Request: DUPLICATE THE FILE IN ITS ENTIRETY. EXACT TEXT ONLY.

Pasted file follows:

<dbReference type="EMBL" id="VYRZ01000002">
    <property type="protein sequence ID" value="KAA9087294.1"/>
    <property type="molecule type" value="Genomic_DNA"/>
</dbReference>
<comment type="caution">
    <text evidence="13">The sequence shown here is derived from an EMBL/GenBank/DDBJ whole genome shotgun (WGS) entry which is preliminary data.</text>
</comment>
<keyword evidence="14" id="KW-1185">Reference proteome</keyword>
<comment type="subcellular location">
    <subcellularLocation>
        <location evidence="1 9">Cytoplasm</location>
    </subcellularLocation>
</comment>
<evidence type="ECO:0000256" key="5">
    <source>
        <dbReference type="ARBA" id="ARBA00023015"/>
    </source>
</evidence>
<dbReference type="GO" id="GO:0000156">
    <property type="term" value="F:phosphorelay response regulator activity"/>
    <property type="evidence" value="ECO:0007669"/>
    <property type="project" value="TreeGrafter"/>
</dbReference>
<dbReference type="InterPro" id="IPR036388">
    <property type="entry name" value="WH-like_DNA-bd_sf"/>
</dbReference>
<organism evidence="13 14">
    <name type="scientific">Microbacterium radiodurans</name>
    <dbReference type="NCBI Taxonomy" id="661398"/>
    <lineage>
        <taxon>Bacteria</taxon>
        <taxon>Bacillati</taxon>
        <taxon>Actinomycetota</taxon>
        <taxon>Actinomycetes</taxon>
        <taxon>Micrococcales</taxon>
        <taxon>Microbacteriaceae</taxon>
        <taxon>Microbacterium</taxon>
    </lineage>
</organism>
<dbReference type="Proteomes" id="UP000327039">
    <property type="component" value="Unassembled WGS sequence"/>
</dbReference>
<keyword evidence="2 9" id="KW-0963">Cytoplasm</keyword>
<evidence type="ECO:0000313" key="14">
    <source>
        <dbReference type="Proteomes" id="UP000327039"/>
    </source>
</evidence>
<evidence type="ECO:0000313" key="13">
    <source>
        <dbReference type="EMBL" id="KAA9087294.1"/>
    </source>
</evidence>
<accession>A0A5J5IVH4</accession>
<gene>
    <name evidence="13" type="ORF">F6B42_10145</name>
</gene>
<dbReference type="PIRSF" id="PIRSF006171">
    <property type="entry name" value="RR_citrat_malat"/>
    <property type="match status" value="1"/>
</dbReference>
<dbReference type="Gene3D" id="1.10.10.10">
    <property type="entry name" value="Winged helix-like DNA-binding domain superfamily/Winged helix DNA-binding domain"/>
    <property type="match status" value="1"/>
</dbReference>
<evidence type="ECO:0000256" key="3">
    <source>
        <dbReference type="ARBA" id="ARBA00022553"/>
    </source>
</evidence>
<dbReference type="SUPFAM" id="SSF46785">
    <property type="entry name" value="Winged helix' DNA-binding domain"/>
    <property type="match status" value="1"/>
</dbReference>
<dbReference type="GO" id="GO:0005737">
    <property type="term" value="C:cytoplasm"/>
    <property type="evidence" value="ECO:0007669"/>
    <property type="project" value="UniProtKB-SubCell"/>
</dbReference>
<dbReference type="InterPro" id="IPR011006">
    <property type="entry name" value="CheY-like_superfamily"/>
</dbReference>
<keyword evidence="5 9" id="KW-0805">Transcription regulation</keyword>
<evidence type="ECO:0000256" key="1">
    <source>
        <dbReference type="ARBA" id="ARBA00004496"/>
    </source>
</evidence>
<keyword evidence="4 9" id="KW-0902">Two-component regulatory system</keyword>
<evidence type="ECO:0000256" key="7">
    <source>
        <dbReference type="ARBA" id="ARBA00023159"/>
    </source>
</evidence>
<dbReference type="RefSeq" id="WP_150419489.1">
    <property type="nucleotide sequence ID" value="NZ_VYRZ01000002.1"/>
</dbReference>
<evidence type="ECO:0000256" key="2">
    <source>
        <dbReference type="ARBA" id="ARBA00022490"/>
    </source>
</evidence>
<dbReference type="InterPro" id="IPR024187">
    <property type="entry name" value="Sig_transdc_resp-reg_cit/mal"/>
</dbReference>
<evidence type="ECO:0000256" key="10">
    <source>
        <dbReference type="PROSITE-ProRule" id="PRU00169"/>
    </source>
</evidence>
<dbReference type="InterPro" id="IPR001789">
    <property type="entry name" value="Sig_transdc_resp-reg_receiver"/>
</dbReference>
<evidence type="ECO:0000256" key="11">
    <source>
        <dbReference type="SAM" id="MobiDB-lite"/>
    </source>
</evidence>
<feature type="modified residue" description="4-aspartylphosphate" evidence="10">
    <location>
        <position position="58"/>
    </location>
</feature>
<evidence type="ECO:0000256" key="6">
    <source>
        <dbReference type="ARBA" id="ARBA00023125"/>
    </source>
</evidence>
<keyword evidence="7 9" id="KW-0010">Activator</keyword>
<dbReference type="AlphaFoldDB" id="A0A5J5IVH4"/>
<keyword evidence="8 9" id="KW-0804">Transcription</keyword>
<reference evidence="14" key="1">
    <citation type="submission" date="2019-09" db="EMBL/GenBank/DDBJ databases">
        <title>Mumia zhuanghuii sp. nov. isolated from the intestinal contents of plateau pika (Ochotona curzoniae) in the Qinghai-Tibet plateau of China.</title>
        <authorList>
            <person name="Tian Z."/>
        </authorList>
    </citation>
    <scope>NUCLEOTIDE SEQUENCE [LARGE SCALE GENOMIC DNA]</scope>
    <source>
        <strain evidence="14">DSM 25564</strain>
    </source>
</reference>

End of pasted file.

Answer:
<dbReference type="EMBL" id="VYRZ01000002">
    <property type="protein sequence ID" value="KAA9087294.1"/>
    <property type="molecule type" value="Genomic_DNA"/>
</dbReference>
<comment type="caution">
    <text evidence="13">The sequence shown here is derived from an EMBL/GenBank/DDBJ whole genome shotgun (WGS) entry which is preliminary data.</text>
</comment>
<keyword evidence="14" id="KW-1185">Reference proteome</keyword>
<comment type="subcellular location">
    <subcellularLocation>
        <location evidence="1 9">Cytoplasm</location>
    </subcellularLocation>
</comment>
<evidence type="ECO:0000256" key="5">
    <source>
        <dbReference type="ARBA" id="ARBA00023015"/>
    </source>
</evidence>
<dbReference type="GO" id="GO:0000156">
    <property type="term" value="F:phosphorelay response regulator activity"/>
    <property type="evidence" value="ECO:0007669"/>
    <property type="project" value="TreeGrafter"/>
</dbReference>
<dbReference type="InterPro" id="IPR036388">
    <property type="entry name" value="WH-like_DNA-bd_sf"/>
</dbReference>
<organism evidence="13 14">
    <name type="scientific">Microbacterium radiodurans</name>
    <dbReference type="NCBI Taxonomy" id="661398"/>
    <lineage>
        <taxon>Bacteria</taxon>
        <taxon>Bacillati</taxon>
        <taxon>Actinomycetota</taxon>
        <taxon>Actinomycetes</taxon>
        <taxon>Micrococcales</taxon>
        <taxon>Microbacteriaceae</taxon>
        <taxon>Microbacterium</taxon>
    </lineage>
</organism>
<dbReference type="Proteomes" id="UP000327039">
    <property type="component" value="Unassembled WGS sequence"/>
</dbReference>
<keyword evidence="2 9" id="KW-0963">Cytoplasm</keyword>
<evidence type="ECO:0000313" key="14">
    <source>
        <dbReference type="Proteomes" id="UP000327039"/>
    </source>
</evidence>
<evidence type="ECO:0000313" key="13">
    <source>
        <dbReference type="EMBL" id="KAA9087294.1"/>
    </source>
</evidence>
<accession>A0A5J5IVH4</accession>
<gene>
    <name evidence="13" type="ORF">F6B42_10145</name>
</gene>
<dbReference type="PIRSF" id="PIRSF006171">
    <property type="entry name" value="RR_citrat_malat"/>
    <property type="match status" value="1"/>
</dbReference>
<dbReference type="Gene3D" id="1.10.10.10">
    <property type="entry name" value="Winged helix-like DNA-binding domain superfamily/Winged helix DNA-binding domain"/>
    <property type="match status" value="1"/>
</dbReference>
<evidence type="ECO:0000256" key="3">
    <source>
        <dbReference type="ARBA" id="ARBA00022553"/>
    </source>
</evidence>
<dbReference type="SUPFAM" id="SSF46785">
    <property type="entry name" value="Winged helix' DNA-binding domain"/>
    <property type="match status" value="1"/>
</dbReference>
<dbReference type="GO" id="GO:0005737">
    <property type="term" value="C:cytoplasm"/>
    <property type="evidence" value="ECO:0007669"/>
    <property type="project" value="UniProtKB-SubCell"/>
</dbReference>
<dbReference type="InterPro" id="IPR011006">
    <property type="entry name" value="CheY-like_superfamily"/>
</dbReference>
<keyword evidence="5 9" id="KW-0805">Transcription regulation</keyword>
<evidence type="ECO:0000256" key="1">
    <source>
        <dbReference type="ARBA" id="ARBA00004496"/>
    </source>
</evidence>
<keyword evidence="4 9" id="KW-0902">Two-component regulatory system</keyword>
<evidence type="ECO:0000256" key="7">
    <source>
        <dbReference type="ARBA" id="ARBA00023159"/>
    </source>
</evidence>
<dbReference type="RefSeq" id="WP_150419489.1">
    <property type="nucleotide sequence ID" value="NZ_VYRZ01000002.1"/>
</dbReference>
<evidence type="ECO:0000256" key="2">
    <source>
        <dbReference type="ARBA" id="ARBA00022490"/>
    </source>
</evidence>
<dbReference type="InterPro" id="IPR024187">
    <property type="entry name" value="Sig_transdc_resp-reg_cit/mal"/>
</dbReference>
<evidence type="ECO:0000256" key="10">
    <source>
        <dbReference type="PROSITE-ProRule" id="PRU00169"/>
    </source>
</evidence>
<dbReference type="InterPro" id="IPR001789">
    <property type="entry name" value="Sig_transdc_resp-reg_receiver"/>
</dbReference>
<evidence type="ECO:0000256" key="11">
    <source>
        <dbReference type="SAM" id="MobiDB-lite"/>
    </source>
</evidence>
<feature type="modified residue" description="4-aspartylphosphate" evidence="10">
    <location>
        <position position="58"/>
    </location>
</feature>
<evidence type="ECO:0000256" key="6">
    <source>
        <dbReference type="ARBA" id="ARBA00023125"/>
    </source>
</evidence>
<keyword evidence="7 9" id="KW-0010">Activator</keyword>
<dbReference type="AlphaFoldDB" id="A0A5J5IVH4"/>
<keyword evidence="8 9" id="KW-0804">Transcription</keyword>
<reference evidence="14" key="1">
    <citation type="submission" date="2019-09" db="EMBL/GenBank/DDBJ databases">
        <title>Mumia zhuanghuii sp. nov. isolated from the intestinal contents of plateau pika (Ochotona curzoniae) in the Qinghai-Tibet plateau of China.</title>
        <authorList>
            <person name="Tian Z."/>
        </authorList>
    </citation>
    <scope>NUCLEOTIDE SEQUENCE [LARGE SCALE GENOMIC DNA]</scope>
    <source>
        <strain evidence="14">DSM 25564</strain>
    </source>
</reference>